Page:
By Meg Parkes
My father, Captain Atholl Duncan, kept a diary throughout his captivity in Java and Japan until 30 January 1945 when it became too dangerous. On 15 August that year he finally felt safe enough to resume chronicling events. Over the next few weeks made copious notes covering the intervening months.
This is the last photograph taken of him, newly liberated but still at Miyata camp on the island of Kyushu. He weighed under seven stone and was awaiting evacuation from Japan. His party of British officers, transferred from Zentsuji in June that year, finally left Miyata on 20 September 1945. He noted:
“On the 19th, the B-29s again paid us a visit, dropping more than 500 cases of food etc, and I was rather ironical to think that we should be deluged with supplies when they were of no use to us. However, the were not wasted as they were collected and distributed to Chinese POW camps in the area, and I have no doubt that they would not be long in polishing the whole lot off. The afternoon and evening were spent dumping all unwanted kit and attending to the hundred and one odd jobs which cropped up and as we were due for an early start on the morrow, I went to bed early.
Next morning, I rose at 4am and was ready to move off at the scheduled 5.15 when lorries transported us down to the special train which was to convey us to Nagasaki. Before leaving, we all bequeathed our cast off clothing and surplus food supplies to the Koreans who had been acting as servants to us for the past week or so; poor creatures, they almost fell on our necks and wept when they realised they could take what they pleased, and the last we saw of them as we marched out of the gates for the last time, was a line of bowing orientals, all saying, “Sayonara, hancho arigato gosiemus” or in English, “Goodbye, Sir, thank you very much”.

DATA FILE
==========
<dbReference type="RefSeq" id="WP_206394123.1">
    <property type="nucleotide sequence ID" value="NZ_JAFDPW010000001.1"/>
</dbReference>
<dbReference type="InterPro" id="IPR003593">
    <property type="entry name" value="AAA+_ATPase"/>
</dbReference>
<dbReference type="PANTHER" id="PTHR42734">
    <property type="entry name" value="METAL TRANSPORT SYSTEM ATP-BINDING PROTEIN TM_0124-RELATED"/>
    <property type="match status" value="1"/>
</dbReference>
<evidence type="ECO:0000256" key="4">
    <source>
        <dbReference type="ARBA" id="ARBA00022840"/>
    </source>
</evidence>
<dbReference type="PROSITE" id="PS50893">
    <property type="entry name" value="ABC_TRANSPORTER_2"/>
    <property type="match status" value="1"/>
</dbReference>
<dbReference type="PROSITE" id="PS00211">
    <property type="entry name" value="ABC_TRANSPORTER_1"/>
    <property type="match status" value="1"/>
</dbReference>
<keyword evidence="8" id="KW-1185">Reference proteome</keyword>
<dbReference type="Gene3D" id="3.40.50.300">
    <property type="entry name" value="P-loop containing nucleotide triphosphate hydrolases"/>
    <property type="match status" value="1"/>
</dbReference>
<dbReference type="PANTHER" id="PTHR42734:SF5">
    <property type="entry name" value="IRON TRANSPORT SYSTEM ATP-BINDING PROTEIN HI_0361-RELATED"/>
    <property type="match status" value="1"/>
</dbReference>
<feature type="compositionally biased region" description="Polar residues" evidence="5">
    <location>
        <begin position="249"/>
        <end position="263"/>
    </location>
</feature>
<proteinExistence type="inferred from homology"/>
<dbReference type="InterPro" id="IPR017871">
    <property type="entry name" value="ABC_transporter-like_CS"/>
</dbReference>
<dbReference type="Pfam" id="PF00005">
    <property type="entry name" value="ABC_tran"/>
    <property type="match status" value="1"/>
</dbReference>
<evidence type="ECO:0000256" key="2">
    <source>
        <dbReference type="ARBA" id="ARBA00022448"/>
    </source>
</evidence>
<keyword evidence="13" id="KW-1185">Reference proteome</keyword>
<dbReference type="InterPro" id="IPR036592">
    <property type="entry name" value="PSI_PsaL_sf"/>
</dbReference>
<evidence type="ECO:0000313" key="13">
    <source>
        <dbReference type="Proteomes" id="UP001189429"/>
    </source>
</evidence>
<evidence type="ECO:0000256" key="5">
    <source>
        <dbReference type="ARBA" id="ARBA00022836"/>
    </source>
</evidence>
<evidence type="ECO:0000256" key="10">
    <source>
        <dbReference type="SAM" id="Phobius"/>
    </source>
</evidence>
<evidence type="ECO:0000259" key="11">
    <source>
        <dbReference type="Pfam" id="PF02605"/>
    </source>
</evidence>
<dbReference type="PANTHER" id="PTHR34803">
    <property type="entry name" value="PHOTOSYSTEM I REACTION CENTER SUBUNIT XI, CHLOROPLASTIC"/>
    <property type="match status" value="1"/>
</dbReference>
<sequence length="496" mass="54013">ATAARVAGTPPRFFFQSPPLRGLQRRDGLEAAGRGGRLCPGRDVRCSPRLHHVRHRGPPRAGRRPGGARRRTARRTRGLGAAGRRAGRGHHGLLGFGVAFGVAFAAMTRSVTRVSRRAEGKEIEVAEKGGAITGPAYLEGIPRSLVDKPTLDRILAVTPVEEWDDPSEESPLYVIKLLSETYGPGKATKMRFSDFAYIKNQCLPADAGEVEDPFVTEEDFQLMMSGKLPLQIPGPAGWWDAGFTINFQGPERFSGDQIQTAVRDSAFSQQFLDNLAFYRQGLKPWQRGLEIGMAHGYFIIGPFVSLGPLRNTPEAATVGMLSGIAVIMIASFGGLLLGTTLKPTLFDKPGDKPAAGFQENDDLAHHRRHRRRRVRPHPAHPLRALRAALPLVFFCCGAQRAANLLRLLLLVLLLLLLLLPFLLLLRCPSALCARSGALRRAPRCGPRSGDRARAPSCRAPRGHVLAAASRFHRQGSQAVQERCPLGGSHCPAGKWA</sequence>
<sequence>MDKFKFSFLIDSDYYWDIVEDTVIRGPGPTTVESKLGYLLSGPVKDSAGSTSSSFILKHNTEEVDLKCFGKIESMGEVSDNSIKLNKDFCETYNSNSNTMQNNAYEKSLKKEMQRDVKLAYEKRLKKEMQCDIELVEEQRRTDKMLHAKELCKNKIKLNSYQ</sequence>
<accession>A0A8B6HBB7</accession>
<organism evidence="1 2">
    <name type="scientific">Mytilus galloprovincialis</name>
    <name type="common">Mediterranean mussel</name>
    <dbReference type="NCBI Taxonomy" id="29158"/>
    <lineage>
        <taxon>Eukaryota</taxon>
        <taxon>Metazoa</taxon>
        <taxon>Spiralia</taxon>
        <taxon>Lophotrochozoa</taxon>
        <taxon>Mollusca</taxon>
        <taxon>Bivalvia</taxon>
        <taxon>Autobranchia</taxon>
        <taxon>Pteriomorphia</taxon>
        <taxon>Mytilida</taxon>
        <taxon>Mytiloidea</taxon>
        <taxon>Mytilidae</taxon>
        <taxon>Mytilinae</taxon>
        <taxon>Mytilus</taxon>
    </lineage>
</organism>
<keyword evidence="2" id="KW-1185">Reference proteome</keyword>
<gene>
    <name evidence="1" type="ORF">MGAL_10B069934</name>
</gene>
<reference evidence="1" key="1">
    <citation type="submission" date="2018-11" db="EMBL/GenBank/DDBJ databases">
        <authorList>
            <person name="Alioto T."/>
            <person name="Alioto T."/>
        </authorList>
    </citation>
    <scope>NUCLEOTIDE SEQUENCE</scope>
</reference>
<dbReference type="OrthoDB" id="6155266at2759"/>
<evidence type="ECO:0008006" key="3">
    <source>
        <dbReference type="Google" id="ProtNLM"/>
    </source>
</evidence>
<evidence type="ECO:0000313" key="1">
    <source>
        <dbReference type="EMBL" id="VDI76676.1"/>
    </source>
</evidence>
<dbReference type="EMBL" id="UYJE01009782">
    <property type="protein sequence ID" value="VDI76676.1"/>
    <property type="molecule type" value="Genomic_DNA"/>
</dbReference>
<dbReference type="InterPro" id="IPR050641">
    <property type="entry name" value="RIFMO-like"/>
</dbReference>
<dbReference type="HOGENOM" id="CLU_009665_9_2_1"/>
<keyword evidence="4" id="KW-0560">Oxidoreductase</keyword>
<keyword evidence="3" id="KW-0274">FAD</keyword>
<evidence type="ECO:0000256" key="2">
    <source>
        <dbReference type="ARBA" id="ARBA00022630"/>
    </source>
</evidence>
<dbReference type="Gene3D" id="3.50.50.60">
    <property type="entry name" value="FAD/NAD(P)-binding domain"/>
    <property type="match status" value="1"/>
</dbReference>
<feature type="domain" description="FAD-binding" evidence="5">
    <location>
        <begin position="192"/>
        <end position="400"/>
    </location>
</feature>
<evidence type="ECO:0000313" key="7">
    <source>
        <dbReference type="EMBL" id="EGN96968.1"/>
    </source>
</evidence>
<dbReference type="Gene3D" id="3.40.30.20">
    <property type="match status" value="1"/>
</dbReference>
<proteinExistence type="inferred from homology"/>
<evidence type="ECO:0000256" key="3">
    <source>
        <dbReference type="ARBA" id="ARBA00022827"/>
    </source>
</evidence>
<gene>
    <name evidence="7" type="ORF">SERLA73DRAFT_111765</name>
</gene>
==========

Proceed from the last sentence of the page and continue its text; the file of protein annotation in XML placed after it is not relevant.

“The journey to Nagasaki was pleasant and uneventful taking about six hours to cover the 80 miles. We had heard stories about the destruction caused by the atomic bomb which had been dropped there but were quite unprepared for the sight we saw. The town lies at the head of a long narrow inlet which is surrounded by wooded hills, the factory region having been at the top of the “U”. The first thing that caught our eye was a hillside of trees completely stripped of foliage giving it the appearance of a petrified forest. We then came into what had been the town, but what was now a pile of rubble, twisted steel girders, tangled cable wires and charred ruins, and all the way down to the docks – a distance of several miles – the same utter and complete devastation existed. Nagasaki as a town had ceased to exist!”
This photograph, taken across the dashboard of a US Coastguard Jeep in mid-September 1945, shows part of the devastated city. Taken by US Coastguard officer Lt Richard C. Nomsen who was an officer on USS LST 795, part of the American repatriation force anchored in Nagasaki Harbour. The ship had taken part in the landings on Iwo Jima and Okinawa earlier that year.
Incredibly, rail links to the dock area were still open and Duncan described the scene awaiting their arrival on the quayside station platform:
As the train drew into the docks, we heard the strains of a band playing, “California, here we come”, and as we came to halt, men and officers of the US Navy and Marine Corps cheered us and then led us to a canteen where we were given doughnuts and coffee, and where two ladies of the American Red Cross bade us all a welcome.
The photograph above shows an earlier party of former POW arriving off a train on to the same quayside platform at Nagasaki on 13 September 1945.
A week later this photograph was taken on the same platform. Sent to me in 2003 by the photographer, former Lt Dale Rowland USCG a crewmember on USS LST 795, it shows my father’s party being led down a ramp to the awaiting US Red Cross teams at the station.